Eternal Sonata – “A symphony to remember”
Originality is sparse in game concepts. Most follow standard formulas and are easily categorized in terms of plot and gameplay. “Eternal Sonata” is one of those rare games that risk everything with an original concept. Alas, like many others, “Eternal Sonata” is in many ways refreshing, but is also filled with a huge array of worn out clichés, that just like bad music, never allow the game to reach its “crescendo”.
Frederic Chopin is dying. While he lies on his deathbed, he starts to dream of a magical world where every note, song and symphony he ever wrote come to life in the form of characters and locations. The game can be depicted as his inner journey throughout this dream, where a dense plot lies, filled with the classic themes of love, betrayal and death. Since Chopin was a real life character, realism would have been the way to go in terms of art design. But strangely, the only speck of reality in this game lies in slideshows that recount Chopin’s Biography, through captioned live-action pictures accompanied by the sound of Chopin’s greatest music.
But apart from those memorable sequences, the aesthetic of the game is very anime-like… actually, it’s pure anime. Cutscenes have dialogue, action, comedy and directing that follow anime’s principles. And they’re actually pretty good, filled with cinematic camera angles and great use of soundtrack. Characters are young, cute, act like silly “j-pop” kids, and have the unusual tendency to start digressing about the meaning of life and death. That might’ve been a downside, but the truth is that the dialogues in these philosophical sequences are sharply written, in the tradition of animes like “Evangelion” or “Ghost in the Shell”. However, like the “animes” it resembles, most of the hidden meanings of the narrative only become clear after the game-over screen, and even then, they are never fully explained. Unveiling the hidden meanings of the plot requires some thought, since many actions and dialogues are of an allegorical or metaphorical nature, bursting with spiritual meaning. Art usually lends itself to be open for interpretation, and though games rarely do so, “Eternal Sonata” clearly wants to stand out, and thus become like one of Chopin’s melodies: enigmatic and beautiful.
And beautiful is certainly the right word to describe the visuals of “Eternal Sonata”. Lush environments, filled with vibrant colors and lighting schemes, merge to form crisp, awe inspiring imagery, with some impressionist references. This aesthetic choice fits perfectly with the game’s theme, as Chopin lived roughly around the same time as when the impressionist movement emerged. There’s also a rare amount of detail in every game element: buildings’ architecture, characters’ wardrobe and accessories are portrayed with surgical-like precision and show a great deal of creativity, even by “japanimation” standards. Even the best “Final Fantasies” may look a bit shady when compared to this game’s bright color palettes.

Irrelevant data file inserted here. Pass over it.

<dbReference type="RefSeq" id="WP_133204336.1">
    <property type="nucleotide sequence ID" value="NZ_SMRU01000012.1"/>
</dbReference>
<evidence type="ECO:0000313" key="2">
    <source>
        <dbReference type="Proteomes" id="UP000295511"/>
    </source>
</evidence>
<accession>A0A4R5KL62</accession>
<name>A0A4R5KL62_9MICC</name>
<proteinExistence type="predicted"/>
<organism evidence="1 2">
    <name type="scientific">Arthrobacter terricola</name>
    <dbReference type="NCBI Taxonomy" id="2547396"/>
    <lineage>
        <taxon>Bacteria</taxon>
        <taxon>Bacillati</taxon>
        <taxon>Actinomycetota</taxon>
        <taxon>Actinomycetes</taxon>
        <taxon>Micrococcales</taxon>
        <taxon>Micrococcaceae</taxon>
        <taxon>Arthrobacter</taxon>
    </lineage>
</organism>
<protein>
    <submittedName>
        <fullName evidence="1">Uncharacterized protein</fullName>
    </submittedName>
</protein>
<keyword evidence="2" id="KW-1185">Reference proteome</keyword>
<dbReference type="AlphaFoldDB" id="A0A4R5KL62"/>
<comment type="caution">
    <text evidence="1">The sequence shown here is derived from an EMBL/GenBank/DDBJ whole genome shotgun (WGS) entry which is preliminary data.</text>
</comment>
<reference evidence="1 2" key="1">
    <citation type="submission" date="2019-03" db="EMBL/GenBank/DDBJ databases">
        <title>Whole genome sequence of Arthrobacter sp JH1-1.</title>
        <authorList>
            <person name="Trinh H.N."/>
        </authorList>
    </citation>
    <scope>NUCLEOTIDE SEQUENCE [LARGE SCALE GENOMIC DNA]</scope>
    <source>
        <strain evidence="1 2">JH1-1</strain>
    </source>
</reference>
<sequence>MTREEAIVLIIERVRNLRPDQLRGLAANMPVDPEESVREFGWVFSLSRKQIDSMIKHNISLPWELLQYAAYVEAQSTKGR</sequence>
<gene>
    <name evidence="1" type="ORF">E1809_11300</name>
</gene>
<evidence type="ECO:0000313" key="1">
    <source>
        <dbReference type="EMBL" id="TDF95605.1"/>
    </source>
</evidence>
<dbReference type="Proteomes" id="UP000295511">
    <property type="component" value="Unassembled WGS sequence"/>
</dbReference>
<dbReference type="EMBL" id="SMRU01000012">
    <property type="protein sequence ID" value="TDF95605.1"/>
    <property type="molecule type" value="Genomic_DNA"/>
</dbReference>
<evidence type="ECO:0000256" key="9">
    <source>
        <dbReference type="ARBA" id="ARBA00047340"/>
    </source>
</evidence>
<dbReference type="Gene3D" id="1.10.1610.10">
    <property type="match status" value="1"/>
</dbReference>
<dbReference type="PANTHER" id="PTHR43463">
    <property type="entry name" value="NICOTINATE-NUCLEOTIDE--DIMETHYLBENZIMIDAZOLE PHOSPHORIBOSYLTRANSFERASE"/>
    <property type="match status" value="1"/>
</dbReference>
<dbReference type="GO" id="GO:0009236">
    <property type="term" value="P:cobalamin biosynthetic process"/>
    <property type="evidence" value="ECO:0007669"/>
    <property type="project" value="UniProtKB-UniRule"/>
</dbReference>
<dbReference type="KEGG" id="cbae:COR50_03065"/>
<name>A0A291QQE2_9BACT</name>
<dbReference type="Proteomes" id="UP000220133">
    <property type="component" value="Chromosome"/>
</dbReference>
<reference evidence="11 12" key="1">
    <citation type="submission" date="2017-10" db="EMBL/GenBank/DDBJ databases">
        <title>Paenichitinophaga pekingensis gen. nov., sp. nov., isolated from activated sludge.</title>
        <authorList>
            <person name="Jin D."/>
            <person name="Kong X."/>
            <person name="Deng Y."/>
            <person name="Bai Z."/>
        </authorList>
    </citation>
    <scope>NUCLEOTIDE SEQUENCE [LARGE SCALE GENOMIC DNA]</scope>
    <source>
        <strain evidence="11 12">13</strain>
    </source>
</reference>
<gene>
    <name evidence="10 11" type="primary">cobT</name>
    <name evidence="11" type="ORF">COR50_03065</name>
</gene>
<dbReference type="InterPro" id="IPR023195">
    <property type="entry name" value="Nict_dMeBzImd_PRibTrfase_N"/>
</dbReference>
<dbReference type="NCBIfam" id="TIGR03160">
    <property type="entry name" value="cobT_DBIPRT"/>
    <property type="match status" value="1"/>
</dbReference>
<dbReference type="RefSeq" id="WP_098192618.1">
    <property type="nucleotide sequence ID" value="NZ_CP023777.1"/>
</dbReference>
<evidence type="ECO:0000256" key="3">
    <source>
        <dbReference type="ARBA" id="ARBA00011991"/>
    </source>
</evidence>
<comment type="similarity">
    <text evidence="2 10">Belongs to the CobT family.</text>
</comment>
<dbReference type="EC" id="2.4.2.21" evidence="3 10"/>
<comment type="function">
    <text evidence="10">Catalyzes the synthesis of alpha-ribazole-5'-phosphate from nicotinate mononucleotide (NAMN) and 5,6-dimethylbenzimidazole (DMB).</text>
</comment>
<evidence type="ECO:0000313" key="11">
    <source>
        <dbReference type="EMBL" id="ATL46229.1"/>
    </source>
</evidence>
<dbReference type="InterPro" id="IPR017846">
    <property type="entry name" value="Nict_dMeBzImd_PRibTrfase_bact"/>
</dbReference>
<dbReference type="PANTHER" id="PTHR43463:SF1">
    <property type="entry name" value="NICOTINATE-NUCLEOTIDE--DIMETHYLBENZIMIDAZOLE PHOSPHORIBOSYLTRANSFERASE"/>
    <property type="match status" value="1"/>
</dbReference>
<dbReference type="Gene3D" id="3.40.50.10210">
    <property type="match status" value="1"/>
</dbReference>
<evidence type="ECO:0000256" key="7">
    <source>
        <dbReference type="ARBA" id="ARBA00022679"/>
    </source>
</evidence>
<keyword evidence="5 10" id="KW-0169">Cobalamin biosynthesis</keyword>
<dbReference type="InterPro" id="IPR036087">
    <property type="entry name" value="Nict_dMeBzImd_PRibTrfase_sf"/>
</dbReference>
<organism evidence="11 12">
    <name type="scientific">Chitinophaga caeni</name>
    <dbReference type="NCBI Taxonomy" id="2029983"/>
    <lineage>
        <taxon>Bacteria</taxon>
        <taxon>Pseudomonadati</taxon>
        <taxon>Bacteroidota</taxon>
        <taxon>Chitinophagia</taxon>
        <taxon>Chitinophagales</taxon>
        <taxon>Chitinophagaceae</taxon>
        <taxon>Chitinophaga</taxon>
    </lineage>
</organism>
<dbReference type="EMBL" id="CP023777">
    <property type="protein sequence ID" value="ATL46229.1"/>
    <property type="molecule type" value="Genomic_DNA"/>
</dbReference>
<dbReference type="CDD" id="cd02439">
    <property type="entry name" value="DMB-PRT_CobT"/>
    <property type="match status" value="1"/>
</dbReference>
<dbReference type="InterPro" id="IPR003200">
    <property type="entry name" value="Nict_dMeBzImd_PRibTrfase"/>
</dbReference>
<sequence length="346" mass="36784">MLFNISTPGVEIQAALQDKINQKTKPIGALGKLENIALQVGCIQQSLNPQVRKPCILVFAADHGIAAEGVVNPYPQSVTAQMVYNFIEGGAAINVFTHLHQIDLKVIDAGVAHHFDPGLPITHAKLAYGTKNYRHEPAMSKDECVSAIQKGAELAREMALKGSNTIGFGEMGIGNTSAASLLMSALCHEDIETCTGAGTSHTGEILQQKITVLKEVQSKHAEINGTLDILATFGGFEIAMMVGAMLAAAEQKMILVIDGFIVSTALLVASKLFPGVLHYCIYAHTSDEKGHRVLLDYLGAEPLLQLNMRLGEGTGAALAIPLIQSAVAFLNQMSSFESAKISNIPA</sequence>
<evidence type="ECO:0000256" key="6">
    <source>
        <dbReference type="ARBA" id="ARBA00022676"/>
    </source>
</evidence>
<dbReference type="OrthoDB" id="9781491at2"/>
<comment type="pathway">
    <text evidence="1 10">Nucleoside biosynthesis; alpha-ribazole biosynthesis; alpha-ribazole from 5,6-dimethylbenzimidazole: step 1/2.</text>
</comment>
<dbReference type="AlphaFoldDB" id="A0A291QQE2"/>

“Tri-Crescendo” has been the sound designer of “Tri-Ace” (“Star Ocean” and “Tales” series), and was behind the “Baten Kaitos” games and it shows. Soundtrack (among other things) will feel familiar to those who played any of these games, but, since the subject matter is Chopin, Composer Motoi Sakuraba’s music is heavily influenced by his work, which results in one of his best soundtracks so far.
Where “Eternal Sonata” does hit a bad note is in gameplay elements. Hiroya Hatsushiba’s creativity appears to have run out after designing the plot and art aspects, something that curiously didn’t happen in his previous works (“Baten Kaitos”and “Baten Kaitos II”). The actual game inside “Eternal Sonata” is extremely formulaic, as if it was an afterthought in the creative process. Probably, the designers thought that there was enough innovation in other aspects to risk breaking any more conventions in gameplay. And, looking at the rant “Final Fantasy XII” got for trying to break the mold, maybe they weren’t so far off. Action is therefore, business as usual, with towns and dungeon-like areas to explore in the same tiring way as every other J-RPG (talk to very villager, get items in small wooden boxes), and combat is turn-based (with one or two gimmicks that try to cover it up). Battles are somewhat fun (for the first hours anyway) and relatively easy, which is a plus, since that means you don’t have to tire yourself too much with the repetition of the attack-attack-heal strategy, which is basically everything you can actually do during combat. On the other hand, dungeons are too elaborate for a game with no map whatsoever, which means consistently exploring every nut and crack of the scenarios, which also means… more dull and insipid combat.
If it wasn’t for the blandness of the gameplay aspects of the game, “Eternal Sonata” would probably be one of the greatest RPG’s ever made, period. But as it stands, it manages only to achieve one of its goals: create an “artsy” audio-visual interpretation of Chopin’s works. The game sees itself as fine art, and fine art it is… it’s just not interactive fine art.